Another timely release from the Brotherhood of St. Laurence in to the trends in Youth Unemployment. This is good work that should be shared widely.
The rate and nature of asynchronous policy challenges in industry and labour-markets, I fear, is extending policy-makers beyond their capabilities [and interests]
Unemployed But More Educated
Supporting our own contention [but trying to avoid confirmation bias..] the BSL report contributes a laser-focus to the structural change that many still debate.
Since the GFC, based on the HILDA data we found the proportion of the pool of unemployed people with less than Year 12 has declined. This group made up more than 44 per cent of the unemployed in every year up to 2010, then dropped sharply to 32 per cent in 2011 and 36 per cent in 2012. Meanwhile, the proportion of unemployed people with some tertiary education has increased since 2010.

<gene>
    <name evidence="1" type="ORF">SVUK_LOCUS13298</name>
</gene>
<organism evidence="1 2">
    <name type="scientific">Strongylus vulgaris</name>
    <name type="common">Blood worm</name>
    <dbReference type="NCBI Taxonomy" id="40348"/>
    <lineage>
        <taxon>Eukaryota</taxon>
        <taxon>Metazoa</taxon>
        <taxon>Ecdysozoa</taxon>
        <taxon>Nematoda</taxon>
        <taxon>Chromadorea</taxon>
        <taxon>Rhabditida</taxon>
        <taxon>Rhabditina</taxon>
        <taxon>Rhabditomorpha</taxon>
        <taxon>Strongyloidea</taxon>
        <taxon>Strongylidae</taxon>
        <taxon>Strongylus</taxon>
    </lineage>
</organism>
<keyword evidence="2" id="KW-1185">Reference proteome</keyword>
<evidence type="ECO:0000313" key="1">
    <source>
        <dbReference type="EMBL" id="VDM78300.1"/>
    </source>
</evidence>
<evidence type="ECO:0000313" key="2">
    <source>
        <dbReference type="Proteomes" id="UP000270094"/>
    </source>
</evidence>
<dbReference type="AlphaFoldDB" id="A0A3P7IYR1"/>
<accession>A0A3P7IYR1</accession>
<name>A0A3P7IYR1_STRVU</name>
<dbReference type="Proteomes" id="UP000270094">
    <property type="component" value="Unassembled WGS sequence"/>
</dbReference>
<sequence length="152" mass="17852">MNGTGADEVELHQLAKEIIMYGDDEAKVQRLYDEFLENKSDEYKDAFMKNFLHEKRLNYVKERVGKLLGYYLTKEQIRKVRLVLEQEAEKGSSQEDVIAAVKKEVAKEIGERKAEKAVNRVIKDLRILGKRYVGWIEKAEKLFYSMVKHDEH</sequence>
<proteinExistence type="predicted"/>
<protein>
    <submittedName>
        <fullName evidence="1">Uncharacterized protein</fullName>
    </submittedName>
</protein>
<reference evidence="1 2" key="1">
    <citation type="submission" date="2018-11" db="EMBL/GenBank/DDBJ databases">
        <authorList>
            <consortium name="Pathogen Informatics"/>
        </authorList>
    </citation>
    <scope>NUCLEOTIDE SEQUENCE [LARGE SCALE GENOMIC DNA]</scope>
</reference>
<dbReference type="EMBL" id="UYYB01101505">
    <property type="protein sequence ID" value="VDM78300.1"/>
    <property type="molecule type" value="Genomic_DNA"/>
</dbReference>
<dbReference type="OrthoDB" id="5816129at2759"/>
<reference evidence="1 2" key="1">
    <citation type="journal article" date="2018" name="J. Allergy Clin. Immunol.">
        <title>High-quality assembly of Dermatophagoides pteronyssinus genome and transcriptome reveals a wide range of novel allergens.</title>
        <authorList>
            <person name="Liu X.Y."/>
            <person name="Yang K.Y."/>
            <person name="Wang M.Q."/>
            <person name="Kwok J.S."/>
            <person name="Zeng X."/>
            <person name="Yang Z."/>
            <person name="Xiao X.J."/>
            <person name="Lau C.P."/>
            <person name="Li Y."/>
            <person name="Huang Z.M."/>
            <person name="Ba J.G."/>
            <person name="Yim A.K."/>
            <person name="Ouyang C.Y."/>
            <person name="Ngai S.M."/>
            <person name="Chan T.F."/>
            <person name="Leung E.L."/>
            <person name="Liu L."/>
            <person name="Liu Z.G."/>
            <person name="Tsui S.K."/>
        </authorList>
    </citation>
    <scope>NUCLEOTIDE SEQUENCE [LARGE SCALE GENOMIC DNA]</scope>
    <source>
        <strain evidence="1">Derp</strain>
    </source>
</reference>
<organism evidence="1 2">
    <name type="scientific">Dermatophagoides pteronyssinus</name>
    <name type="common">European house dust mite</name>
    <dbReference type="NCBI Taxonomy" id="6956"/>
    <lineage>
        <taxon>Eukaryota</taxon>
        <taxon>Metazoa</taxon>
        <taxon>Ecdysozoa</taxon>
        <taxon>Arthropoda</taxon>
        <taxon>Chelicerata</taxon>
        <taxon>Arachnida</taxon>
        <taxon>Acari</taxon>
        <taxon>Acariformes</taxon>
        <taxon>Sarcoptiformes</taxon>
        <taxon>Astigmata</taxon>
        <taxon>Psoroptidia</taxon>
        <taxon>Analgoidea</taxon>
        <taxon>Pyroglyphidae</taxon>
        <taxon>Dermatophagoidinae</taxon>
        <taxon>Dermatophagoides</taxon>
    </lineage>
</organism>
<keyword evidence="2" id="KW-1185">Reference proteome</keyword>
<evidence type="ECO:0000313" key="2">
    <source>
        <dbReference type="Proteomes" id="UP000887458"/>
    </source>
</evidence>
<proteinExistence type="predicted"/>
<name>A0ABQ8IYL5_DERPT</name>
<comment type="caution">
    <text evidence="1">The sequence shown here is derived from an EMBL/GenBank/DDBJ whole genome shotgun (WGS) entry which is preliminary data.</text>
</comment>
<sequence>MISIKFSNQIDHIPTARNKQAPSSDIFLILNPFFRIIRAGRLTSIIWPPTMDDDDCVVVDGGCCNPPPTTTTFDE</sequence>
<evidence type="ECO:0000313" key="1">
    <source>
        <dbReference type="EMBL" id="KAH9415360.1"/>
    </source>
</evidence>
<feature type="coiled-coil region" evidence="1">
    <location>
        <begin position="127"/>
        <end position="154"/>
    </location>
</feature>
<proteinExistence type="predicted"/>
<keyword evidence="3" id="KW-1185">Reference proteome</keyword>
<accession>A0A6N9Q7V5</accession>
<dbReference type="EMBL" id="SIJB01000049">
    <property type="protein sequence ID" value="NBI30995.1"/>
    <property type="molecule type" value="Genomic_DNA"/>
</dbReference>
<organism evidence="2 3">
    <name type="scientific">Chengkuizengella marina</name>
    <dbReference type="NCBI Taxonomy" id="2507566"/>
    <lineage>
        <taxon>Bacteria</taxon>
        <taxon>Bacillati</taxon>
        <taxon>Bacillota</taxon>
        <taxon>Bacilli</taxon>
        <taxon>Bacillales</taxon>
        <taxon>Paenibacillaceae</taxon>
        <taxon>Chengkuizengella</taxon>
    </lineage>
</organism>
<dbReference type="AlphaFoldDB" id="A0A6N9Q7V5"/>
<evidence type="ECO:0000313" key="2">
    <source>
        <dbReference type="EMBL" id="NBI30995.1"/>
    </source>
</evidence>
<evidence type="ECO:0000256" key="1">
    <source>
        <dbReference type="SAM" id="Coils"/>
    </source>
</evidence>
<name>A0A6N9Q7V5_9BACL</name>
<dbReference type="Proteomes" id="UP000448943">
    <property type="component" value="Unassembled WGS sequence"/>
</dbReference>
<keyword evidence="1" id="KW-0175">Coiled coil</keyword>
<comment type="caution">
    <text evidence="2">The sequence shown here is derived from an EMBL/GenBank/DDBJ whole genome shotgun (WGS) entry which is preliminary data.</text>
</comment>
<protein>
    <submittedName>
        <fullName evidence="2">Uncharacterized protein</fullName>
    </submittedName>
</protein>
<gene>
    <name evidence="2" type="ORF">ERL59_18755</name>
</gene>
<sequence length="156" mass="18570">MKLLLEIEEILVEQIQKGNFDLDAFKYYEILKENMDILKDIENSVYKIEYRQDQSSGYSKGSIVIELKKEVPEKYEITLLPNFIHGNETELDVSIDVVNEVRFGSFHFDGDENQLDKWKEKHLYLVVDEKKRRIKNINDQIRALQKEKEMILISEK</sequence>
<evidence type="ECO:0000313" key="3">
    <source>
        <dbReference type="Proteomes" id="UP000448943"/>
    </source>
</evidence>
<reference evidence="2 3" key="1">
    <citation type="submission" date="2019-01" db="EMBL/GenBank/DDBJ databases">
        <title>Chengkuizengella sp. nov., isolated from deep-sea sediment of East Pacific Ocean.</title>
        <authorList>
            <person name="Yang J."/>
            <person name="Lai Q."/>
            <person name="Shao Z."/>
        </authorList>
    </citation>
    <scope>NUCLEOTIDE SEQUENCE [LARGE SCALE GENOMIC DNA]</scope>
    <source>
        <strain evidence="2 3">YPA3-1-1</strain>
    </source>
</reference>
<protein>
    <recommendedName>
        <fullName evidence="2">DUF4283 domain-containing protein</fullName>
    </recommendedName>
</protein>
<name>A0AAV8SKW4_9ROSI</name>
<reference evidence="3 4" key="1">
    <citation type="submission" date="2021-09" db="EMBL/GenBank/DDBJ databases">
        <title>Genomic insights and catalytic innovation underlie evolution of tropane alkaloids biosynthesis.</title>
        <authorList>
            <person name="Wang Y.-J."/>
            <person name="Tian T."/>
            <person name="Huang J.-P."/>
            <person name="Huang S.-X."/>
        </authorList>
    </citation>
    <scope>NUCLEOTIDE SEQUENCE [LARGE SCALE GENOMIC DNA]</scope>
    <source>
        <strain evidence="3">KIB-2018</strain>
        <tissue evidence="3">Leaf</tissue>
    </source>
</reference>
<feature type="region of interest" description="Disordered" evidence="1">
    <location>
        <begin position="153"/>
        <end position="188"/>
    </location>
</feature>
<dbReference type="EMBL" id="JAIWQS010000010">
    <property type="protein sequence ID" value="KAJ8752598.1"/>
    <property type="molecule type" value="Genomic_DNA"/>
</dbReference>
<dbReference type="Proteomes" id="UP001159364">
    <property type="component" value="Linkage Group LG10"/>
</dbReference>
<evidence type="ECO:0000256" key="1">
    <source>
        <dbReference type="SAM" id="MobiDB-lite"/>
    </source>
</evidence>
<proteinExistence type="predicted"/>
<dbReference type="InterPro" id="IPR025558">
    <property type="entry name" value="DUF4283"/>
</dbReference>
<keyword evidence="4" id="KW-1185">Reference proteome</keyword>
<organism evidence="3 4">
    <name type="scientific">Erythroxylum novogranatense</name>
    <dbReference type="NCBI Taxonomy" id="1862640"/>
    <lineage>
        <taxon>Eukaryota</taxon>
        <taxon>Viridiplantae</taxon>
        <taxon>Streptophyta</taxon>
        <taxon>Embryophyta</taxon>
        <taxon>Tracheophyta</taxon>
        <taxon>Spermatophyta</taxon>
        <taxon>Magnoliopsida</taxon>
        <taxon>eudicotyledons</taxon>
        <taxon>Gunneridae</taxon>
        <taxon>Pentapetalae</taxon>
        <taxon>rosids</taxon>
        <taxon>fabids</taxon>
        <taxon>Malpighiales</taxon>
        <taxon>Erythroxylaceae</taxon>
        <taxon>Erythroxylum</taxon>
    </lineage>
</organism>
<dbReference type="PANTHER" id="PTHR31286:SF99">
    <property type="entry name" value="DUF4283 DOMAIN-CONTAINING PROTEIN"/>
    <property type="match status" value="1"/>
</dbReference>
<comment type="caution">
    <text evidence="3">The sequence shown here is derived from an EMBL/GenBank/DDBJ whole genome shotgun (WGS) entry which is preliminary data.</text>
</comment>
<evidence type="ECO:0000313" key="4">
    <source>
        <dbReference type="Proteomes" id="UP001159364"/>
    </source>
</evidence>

These results provide some preliminary evidence to counter the hypothesis proposed by some economists that job-finding probability has been declining because of the changed characteristics of the pool of unemployed (the composition effect). This suggests that the explanation for the decline in Australia’s job-finding rate is far more complicated than just deterioration in the profile of the unemployed.
The BSL report complements and supports our own state-wide data update released today [Update 3.1 Login required].
When you combine this with the un-nerving trends in LONG-TERM unemployment, I know which side of the Cyclical vs Structural debate I am on..The BSL reports confirms:
It can’t be said enough, amid a steady rise in the overall unemployment rate, Australia’s youth continue to bear the brunt – and teenagers are faring worst of all.